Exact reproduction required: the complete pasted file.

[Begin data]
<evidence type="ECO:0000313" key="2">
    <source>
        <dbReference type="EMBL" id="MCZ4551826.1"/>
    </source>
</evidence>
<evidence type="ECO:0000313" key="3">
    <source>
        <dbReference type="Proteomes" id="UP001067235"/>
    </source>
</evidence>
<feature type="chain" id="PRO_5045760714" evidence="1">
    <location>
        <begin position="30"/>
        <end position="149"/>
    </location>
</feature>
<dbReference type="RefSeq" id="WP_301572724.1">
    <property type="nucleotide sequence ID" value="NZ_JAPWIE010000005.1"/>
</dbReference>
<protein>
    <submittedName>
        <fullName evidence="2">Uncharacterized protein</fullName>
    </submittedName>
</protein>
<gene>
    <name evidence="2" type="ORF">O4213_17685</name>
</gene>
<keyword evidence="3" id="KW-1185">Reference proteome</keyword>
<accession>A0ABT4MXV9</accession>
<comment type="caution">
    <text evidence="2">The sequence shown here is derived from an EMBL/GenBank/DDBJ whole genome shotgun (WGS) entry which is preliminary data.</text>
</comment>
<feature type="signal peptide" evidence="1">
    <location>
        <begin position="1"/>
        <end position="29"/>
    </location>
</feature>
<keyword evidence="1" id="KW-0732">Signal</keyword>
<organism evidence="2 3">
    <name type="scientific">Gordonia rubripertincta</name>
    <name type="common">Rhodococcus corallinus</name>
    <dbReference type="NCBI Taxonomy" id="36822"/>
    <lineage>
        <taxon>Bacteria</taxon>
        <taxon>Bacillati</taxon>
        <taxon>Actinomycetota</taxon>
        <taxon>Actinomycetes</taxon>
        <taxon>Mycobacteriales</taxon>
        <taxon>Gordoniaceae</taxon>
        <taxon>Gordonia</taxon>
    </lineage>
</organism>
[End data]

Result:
<evidence type="ECO:0000313" key="2">
    <source>
        <dbReference type="EMBL" id="MCZ4551826.1"/>
    </source>
</evidence>
<evidence type="ECO:0000313" key="3">
    <source>
        <dbReference type="Proteomes" id="UP001067235"/>
    </source>
</evidence>
<feature type="chain" id="PRO_5045760714" evidence="1">
    <location>
        <begin position="30"/>
        <end position="149"/>
    </location>
</feature>
<dbReference type="RefSeq" id="WP_301572724.1">
    <property type="nucleotide sequence ID" value="NZ_JAPWIE010000005.1"/>
</dbReference>
<protein>
    <submittedName>
        <fullName evidence="2">Uncharacterized protein</fullName>
    </submittedName>
</protein>
<gene>
    <name evidence="2" type="ORF">O4213_17685</name>
</gene>
<keyword evidence="3" id="KW-1185">Reference proteome</keyword>
<accession>A0ABT4MXV9</accession>
<comment type="caution">
    <text evidence="2">The sequence shown here is derived from an EMBL/GenBank/DDBJ whole genome shotgun (WGS) entry which is preliminary data.</text>
</comment>
<feature type="signal peptide" evidence="1">
    <location>
        <begin position="1"/>
        <end position="29"/>
    </location>
</feature>
<keyword evidence="1" id="KW-0732">Signal</keyword>
<organism evidence="2 3">
    <name type="scientific">Gordonia rubripertincta</name>
    <name type="common">Rhodococcus corallinus</name>
    <dbReference type="NCBI Taxonomy" id="36822"/>
    <lineage>
        <taxon>Bacteria</taxon>
        <taxon>Bacillati</taxon>
        <taxon>Actinomycetota</taxon>
        <taxon>Actinomycetes</taxon>
        <taxon>Mycobacteriales</taxon>
        <taxon>Gordoniaceae</taxon>
        <taxon>Gordonia</taxon>
    </lineage>
</organism>